ITV_logo_51289867ITV has signalled that it is looking for a new creative leader to run in-house production arm ITV Studios. Lorraine Heggessey, CEO of production company Talkback Thames, and Channel 4 television director Kevin Lygo are two names being talked about. Current ITV Studios boss Lee Bartlett is expected to be moved sideways.

Adam CrozierWhat to do about ITV Studios will be right at the top of incoming CEO Adam Crozier’s in-tray when he starts work this morning.

His predecessor Michael Grade trumpeted that he wanted ITV Studios to provide three quarters of all ITV’s programming. By law independent producers must supply the rest. Instead, the percentage of programmes supplied by ITV Studios has declined. In 2005 ITV Studios provided 66% of the network’s schedule. Last year that fell to 47%.

“ITV Studios has been drifting for the last 15 years, haemorrhaging great people and losing bit by bit to indies which are simply better and more efficient,” says one former ITV executive. “ITV has been muddling on with in-house production declining each year.”

Insiders complain that production has always been undervalued. ITV cut the amount of money it invested in programmes by £20 million last year.

A look at ITV Studio’s current slate does not inspire much confidence, another insider tells me. It’s the usual mixture of “celebrities” – and I’m using the word in the broadest sense here – cooking, skating or being stranded in the jungle. The rest of ITV Studio’s 47% share is bumped up by perennial soaps Coronation Street and Emmerdale Farm. The former is almost 50 years old, while the latter is a mere stripling at 38.

ITV chairman Archie Norman has told the Times that he is unhappy with the development pipeline. Although ITV Studios has had some good successes, he says, it has not developed a big global hit. Attracting younger, more middle-class viewers is, he argues, “an absolute priority … building new editions to the programme family – that’s the next big challenge.

And Crozier may have some extra cash to invest in the production arm. Investment bank UBS expects ITV will spend an additional £50 million on new programmes this year. The increase in TV advertising spending -– April’s figures are forecast to be up 20% year on year — will create income to plough into new shows. Last year ITV cut programming budgets by £20 million. Consultancy Screen Digest expects ITV’s overall revenues to rise by £100 million this year to £1.4 billion.

The broadcaster has long faced a dilemma with ITV Studios. Should it mostly show programmes made by its production arm, and risk losing advertisers? ITV Network, which programmes the broadcaster, resents being tied so closely to ITV Productions. Or should it cut ITV Studios loose completely? After all, ITV’s biggest shows — The X Factor and Britain’s Got Talent – are made by indie Talkback Thames/Syco for the network. Buyers who have circled ITV in the past, such as the Goldman Sachs group led by Greg Dyke, have all concluded that ITV Studios must be sold off.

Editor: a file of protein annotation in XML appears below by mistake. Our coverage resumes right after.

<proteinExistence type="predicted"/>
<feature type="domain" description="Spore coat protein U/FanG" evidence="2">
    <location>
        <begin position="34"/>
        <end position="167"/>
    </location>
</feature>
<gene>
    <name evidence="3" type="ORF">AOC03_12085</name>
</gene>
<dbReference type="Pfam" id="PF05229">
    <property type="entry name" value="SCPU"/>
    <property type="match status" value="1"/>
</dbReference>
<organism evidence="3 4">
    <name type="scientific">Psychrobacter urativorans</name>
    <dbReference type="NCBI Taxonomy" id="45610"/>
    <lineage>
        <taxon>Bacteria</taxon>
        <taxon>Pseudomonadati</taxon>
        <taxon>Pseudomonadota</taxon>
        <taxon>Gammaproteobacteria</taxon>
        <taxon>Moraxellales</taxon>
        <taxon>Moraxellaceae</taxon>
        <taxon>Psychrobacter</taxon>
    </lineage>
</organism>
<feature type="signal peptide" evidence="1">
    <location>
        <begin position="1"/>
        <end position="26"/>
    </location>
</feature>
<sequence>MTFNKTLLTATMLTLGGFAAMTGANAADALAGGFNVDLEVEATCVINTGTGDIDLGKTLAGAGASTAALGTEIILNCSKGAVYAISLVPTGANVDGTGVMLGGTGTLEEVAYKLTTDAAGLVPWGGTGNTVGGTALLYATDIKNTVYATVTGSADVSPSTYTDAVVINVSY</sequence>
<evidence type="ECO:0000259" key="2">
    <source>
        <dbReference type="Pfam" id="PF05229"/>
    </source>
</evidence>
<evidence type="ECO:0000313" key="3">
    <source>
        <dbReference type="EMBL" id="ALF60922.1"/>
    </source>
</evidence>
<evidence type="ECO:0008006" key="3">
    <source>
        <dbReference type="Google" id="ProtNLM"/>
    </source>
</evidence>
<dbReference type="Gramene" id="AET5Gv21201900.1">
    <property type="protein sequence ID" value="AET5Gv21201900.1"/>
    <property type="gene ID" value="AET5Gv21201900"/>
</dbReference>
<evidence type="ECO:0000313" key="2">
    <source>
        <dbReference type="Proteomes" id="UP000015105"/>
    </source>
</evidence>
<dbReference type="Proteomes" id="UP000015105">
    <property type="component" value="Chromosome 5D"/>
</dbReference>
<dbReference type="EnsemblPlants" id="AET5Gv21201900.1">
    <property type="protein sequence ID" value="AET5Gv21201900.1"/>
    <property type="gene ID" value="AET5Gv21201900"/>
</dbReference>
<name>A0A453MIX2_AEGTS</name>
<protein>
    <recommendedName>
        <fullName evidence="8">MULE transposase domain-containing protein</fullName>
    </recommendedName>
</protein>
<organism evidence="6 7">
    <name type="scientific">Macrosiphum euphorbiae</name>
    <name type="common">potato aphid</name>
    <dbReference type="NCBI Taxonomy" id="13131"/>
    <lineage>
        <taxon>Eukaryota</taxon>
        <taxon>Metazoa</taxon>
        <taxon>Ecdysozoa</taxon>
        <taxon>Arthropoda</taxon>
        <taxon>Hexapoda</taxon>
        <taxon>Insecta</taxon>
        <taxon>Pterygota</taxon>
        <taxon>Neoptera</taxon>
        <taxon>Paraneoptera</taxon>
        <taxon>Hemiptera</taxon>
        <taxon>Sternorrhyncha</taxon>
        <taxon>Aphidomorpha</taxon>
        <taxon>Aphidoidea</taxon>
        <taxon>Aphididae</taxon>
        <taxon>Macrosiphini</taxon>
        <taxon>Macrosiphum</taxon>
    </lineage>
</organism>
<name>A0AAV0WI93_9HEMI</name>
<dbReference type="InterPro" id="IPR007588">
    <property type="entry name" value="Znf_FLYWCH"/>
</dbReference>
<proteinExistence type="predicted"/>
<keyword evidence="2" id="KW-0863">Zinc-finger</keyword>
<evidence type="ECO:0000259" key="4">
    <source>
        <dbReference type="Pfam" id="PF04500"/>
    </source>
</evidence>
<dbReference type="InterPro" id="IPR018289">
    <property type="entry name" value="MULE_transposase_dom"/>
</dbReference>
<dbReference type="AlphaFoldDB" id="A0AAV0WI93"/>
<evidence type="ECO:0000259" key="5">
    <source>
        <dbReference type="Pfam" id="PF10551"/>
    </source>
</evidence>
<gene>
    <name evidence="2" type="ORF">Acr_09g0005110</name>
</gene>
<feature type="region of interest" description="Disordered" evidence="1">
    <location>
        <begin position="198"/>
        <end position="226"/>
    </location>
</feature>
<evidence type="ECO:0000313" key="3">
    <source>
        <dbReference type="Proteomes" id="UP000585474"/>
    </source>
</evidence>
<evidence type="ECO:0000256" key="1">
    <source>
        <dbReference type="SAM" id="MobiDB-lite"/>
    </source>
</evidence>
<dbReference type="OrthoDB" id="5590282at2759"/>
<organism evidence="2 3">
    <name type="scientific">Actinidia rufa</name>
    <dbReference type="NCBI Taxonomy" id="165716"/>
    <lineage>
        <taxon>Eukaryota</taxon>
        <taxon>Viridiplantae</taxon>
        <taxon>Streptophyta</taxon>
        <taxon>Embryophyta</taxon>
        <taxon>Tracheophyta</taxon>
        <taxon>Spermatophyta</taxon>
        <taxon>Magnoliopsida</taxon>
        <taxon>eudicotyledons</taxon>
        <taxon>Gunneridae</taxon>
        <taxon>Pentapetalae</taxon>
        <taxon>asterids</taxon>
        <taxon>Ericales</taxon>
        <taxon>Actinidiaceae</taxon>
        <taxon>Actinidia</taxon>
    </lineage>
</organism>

Some argue that ITV Studios too is hampered by being so close to the broadcaster. The ITV connection means it cannot sell its programmes as freely as it wants to. This puts its creative talent in an invidious position. Many of them quit to work for indie production companies instead. Drama head Andy Harries left to set up Left Bank Pictures. ITV Studios director Jim Allen became managing director of RDF Television last year.

“ITV’s problem is do they just keep things the way they are and accept lower rates from advertisers? Or does it cut ties and get the best programming?” says Tim Westcott, senior TV analyst at Screen Digest.

Selling off ITV Studios would leave ITV with less secondary revenue though. ITV Studios sells formats overseas. For example, ITV Studios has made £57 million selling dinner party contest format Come Dine With Me to 20 territories, earning £57 million. This foreign income masks the slide in its domestic turnover.

One former ITV insider tells me, “Selling off the production business would raise cash, and in many ways provide a good, clean break with the past. But it’s probably against the long-term interests of growing ITV as a proper media business. Clearly, an integrated production/distribution business is best.”

So what else could Crozier do to increase ITV Studios’ percentage of the schedule? He could always buy up some smaller indie producers. TV analyst Claire Enders of Enders Analysis thinks that ITV Studios has enough money to make a couple of small acquisitions. Others tell me that what ITV needs to do is think big and buy a super-indie like All3Media, Endemol or Shine, something which would really make a difference.

“I would be surprised if there’s a big deal unless production and broadcasting are split in two,” media commentator Steve Hewlett tells me. “My expectation is that Crozier and Norman are going to have to invest in more talent and production companies.”

Good talent is in short supply however.

“This is a big decision that ITV has been ducking for years,” one indie producer says. “Investing in shows and the people who make them is not a quick fix. It’s a long-term game plan. It could take at least five years before it has any real impact.”

It may be there is no single answer to ITV Studios’ problems. Rather, there are a dozen solutions that need to be forged into the silver bullet.

ITV’s great strength is that it can deliver big audiences. The climax of The X Factor delivered a peak audience of 19 million. Advertisers cannot find that size of TV audience anywhere else at the moment.

Somebody once told me there is nothing wrong with this business that a hit show wouldn’t cure. The question is can ITV Studios find that elusive hit?